• Students may be required to quarantine, submit results of Covid tests and/or provide proof of vaccination against Covid. 
  • In many locations, rules are strictly enforced, and failure to comply may result in fines, arrest, or visa cancellation.

 

Academics:

  • Host universities will have rules and guidelines that students must follow.
  • The pandemic may require a shift to distance learning at any time.

 

Passports/Visas:

  • There may be processing delays for passports and student visas. Plan ahead.
  • Students may have to travel to a consulate in another city or state to apply for a student visa and should be prepared for the related travel expenses. 
  • Travel restrictions or quarantine requirements may complicate your ability to obtain a visa at a consulate in another city or state. 

 

Housing:

  • You may have to follow special protocols to help keep everyone in your housing safe.
  • There may be restrictions involving visitors.
  • Students may be required to self-quarantine upon arrival or at points during the program. 

 

Social Life & Travel:

  • Large gatherings may be prohibited, and some public places such as museums may remain closed.
  • Lockdowns, curfews, and stay-at-home orders may restrict your ability to travel. 
  • Countries may close borders with little notice. 
  • There may be travel restrictions with a country or even within a city.
  • Students should plan on staying more local than in a usual semester, getting to know their host city and host country well and making local friends. Extensive travel, especially to other countries, is not recommended as sudden travel restrictions or quarantine requirements may greatly delay students’ return to their host city. Returning from another country involves the chance of having to be quarantined in your host city.
  • Students should understand extensive travel also increases the chance of spreading or contracting the virus.

 

Health Care:

  • National and local health authorities or host institutions may require in-country Covid testing.  Students may need to be vaccinated in the host country.
  • The pandemic may overwhelm local health care facilities and thus limit the ability to access care.

 

Stay Informed:

  • Students bear the responsibility for gathering information about and following all local safety requirements and guidelines. 
  • Be sure to monitor local media consistently to stay informed.
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Will I need to be vaccinated in order to study abroad?

All students, including those going on study abroad, must be compliant with USC’s Covid-19 Vaccination Program (Please note that even students approved for exemptions at USC may be required to be vaccinated by overseas entities).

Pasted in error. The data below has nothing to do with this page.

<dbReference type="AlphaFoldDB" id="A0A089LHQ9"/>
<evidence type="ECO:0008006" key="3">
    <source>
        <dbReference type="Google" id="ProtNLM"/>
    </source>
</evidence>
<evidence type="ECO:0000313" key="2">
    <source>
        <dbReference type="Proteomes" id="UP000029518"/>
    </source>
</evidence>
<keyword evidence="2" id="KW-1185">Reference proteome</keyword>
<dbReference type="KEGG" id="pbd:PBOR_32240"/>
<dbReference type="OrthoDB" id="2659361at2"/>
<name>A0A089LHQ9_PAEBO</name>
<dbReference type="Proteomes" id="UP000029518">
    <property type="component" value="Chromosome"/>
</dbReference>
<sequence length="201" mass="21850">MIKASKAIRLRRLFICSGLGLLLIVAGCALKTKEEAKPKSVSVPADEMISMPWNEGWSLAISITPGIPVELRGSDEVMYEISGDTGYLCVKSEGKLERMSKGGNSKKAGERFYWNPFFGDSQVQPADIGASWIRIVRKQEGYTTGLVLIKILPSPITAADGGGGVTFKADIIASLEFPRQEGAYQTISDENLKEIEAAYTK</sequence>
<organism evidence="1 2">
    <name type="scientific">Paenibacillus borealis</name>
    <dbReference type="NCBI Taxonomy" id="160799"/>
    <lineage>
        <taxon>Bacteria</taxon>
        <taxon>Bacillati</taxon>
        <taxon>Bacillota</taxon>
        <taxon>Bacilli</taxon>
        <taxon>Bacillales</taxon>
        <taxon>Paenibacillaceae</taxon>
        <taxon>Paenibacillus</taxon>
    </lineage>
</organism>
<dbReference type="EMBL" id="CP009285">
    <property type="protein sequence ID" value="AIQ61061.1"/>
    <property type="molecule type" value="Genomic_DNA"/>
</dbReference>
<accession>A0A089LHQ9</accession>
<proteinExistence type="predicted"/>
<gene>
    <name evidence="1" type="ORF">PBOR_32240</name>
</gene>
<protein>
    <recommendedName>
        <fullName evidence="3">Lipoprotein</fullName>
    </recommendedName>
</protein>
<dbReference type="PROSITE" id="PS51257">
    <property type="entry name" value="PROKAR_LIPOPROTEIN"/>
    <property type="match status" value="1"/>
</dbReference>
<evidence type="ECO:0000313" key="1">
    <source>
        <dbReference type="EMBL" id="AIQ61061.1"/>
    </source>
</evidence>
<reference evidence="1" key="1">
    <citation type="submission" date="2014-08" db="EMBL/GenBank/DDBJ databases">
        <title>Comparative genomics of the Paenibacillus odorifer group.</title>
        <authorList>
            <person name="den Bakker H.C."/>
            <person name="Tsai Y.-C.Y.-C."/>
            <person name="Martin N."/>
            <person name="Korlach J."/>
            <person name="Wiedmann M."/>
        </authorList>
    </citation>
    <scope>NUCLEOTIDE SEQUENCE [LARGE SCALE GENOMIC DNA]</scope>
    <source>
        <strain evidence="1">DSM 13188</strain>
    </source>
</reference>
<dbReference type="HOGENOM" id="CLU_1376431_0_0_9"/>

There is also a wide range of rules set by overseas entities to consider.

  • Rules for transiting or entering a country are set by each country.
  • Rules about entering a country/region/province/state/city within a country (e.g. England or Scotland within the UK, Basque Autonomous Region in Spain, city of Milan, etc.) are set be by the governments of those entities.
  • Host institutions and program providers also set their own rules on access to campus and facilities.
  • Airlines, rail lines, and ferry lines set their own rules as well.
  • Entities may have different rules of access depending on one’s vaccination status, the type of vaccine, the location where the vaccine was administered, one’s country of citizenship and/or the location from which the person is entering the jurisdiction.

As of July 2021, there are locations where only vaccinated persons can reduce or waive time in quarantine, enter certain establishments such as stores and restaurants, access certain services, and so on. As mentioned before, policies are subject to change, so policies in place now cannot be assumed to be the same in spring 2022.

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Will I need to quarantine upon arrival in the host country?

Rules vary by country and may change over time. More information can be found in the links at the end of this FAQ page. Note that if students must quarantine upon entering a country, it is possible they will have to quarantine again if they leave the country and re-enter.

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Will I need to undergo Covid testing before and during study abroad?

Yes, at least once and possibly multiple times.

  • Entry: Most countries allowing entry of visitors require a negative Covid test within a specified time frame prior to arrival in the country.
  • While abroad: Testing will likely be mandatory at various stages of any required quarantine. Testing may be required by a number of government, educational, and commercial entities as well as for travel to different regions within a country or to a different country.
  • Re-entry to US: Currently, all air passengers entering the United States (including U.S. citizens and Legal Permanent Residents) are required to present a negative COVID-19 test, taken within three calendar days of departure or proof of recovery from the virus within the last 90 days.
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When should I book my flights? Should I buy refundable tickets or get flight cancellation insurance?

We will cover travel planning in the mandatory General Orientation in Sept 17th  from 2-5pm.  Students should not book any flights before being formally admitted by the host institution (this may be as late as November).

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What should I consider in terms of USC housing or off-campus housing in case my program is suspended?

Students should ensure they have a backup plan in place in case they cannot study abroad.  Students should be aware of the deadlines for applying for university housing and favorable time frames for securing off-campus housing.  Students should carefully read all housing contracts and lease agreements. 

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Are there any resources that you recommend for updates and further information?
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We are happy to answer any other questions you have about COVID-19 and your study abroad program.